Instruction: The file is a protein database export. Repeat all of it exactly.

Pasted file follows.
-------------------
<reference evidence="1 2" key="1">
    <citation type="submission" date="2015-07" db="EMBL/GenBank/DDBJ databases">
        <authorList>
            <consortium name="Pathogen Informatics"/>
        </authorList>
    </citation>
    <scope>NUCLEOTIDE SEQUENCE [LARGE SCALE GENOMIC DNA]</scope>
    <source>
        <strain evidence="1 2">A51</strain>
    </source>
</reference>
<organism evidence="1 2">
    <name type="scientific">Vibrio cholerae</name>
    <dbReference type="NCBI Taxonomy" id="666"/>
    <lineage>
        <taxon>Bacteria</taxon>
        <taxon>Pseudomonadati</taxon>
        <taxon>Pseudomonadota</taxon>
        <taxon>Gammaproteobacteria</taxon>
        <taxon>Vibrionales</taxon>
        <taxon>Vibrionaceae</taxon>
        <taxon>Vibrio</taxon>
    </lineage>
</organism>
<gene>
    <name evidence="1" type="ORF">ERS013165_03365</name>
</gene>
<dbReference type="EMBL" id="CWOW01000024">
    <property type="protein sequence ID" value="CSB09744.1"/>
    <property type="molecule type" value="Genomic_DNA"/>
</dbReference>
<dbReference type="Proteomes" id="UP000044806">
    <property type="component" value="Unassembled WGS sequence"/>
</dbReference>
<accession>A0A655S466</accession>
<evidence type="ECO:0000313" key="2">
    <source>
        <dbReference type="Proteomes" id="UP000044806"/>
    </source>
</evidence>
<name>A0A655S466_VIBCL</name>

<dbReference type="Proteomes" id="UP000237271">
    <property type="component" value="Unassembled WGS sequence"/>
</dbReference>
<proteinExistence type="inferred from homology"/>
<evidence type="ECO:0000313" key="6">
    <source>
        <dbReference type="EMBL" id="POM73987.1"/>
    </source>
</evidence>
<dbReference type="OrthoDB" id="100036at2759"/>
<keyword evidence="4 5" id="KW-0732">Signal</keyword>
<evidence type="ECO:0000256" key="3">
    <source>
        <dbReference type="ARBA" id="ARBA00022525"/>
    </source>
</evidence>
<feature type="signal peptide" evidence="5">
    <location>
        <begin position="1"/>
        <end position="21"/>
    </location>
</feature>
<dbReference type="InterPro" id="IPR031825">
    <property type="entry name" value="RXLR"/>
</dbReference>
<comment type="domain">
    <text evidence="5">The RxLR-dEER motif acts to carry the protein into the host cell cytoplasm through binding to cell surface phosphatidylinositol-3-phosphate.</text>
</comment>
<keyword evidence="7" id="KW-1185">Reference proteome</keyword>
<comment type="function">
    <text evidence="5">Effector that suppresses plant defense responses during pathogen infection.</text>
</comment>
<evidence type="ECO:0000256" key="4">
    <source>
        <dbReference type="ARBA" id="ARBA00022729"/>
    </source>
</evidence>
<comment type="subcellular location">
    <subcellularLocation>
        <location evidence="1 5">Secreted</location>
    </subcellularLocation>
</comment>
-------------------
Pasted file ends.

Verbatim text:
<reference evidence="1 2" key="1">
    <citation type="submission" date="2015-07" db="EMBL/GenBank/DDBJ databases">
        <authorList>
            <consortium name="Pathogen Informatics"/>
        </authorList>
    </citation>
    <scope>NUCLEOTIDE SEQUENCE [LARGE SCALE GENOMIC DNA]</scope>
    <source>
        <strain evidence="1 2">A51</strain>
    </source>
</reference>
<organism evidence="1 2">
    <name type="scientific">Vibrio cholerae</name>
    <dbReference type="NCBI Taxonomy" id="666"/>
    <lineage>
        <taxon>Bacteria</taxon>
        <taxon>Pseudomonadati</taxon>
        <taxon>Pseudomonadota</taxon>
        <taxon>Gammaproteobacteria</taxon>
        <taxon>Vibrionales</taxon>
        <taxon>Vibrionaceae</taxon>
        <taxon>Vibrio</taxon>
    </lineage>
</organism>
<gene>
    <name evidence="1" type="ORF">ERS013165_03365</name>
</gene>
<dbReference type="EMBL" id="CWOW01000024">
    <property type="protein sequence ID" value="CSB09744.1"/>
    <property type="molecule type" value="Genomic_DNA"/>
</dbReference>
<dbReference type="Proteomes" id="UP000044806">
    <property type="component" value="Unassembled WGS sequence"/>
</dbReference>
<accession>A0A655S466</accession>
<evidence type="ECO:0000313" key="2">
    <source>
        <dbReference type="Proteomes" id="UP000044806"/>
    </source>
</evidence>
<name>A0A655S466_VIBCL</name>

<dbReference type="Proteomes" id="UP000237271">
    <property type="component" value="Unassembled WGS sequence"/>
</dbReference>
<proteinExistence type="inferred from homology"/>
<evidence type="ECO:0000313" key="6">
    <source>
        <dbReference type="EMBL" id="POM73987.1"/>
    </source>
</evidence>
<dbReference type="OrthoDB" id="100036at2759"/>
<keyword evidence="4 5" id="KW-0732">Signal</keyword>
<evidence type="ECO:0000256" key="3">
    <source>
        <dbReference type="ARBA" id="ARBA00022525"/>
    </source>
</evidence>
<feature type="signal peptide" evidence="5">
    <location>
        <begin position="1"/>
        <end position="21"/>
    </location>
</feature>
<dbReference type="InterPro" id="IPR031825">
    <property type="entry name" value="RXLR"/>
</dbReference>
<comment type="domain">
    <text evidence="5">The RxLR-dEER motif acts to carry the protein into the host cell cytoplasm through binding to cell surface phosphatidylinositol-3-phosphate.</text>
</comment>
<keyword evidence="7" id="KW-1185">Reference proteome</keyword>
<comment type="function">
    <text evidence="5">Effector that suppresses plant defense responses during pathogen infection.</text>
</comment>
<evidence type="ECO:0000256" key="4">
    <source>
        <dbReference type="ARBA" id="ARBA00022729"/>
    </source>
</evidence>
<comment type="subcellular location">
    <subcellularLocation>
        <location evidence="1 5">Secreted</location>
    </subcellularLocation>
</comment>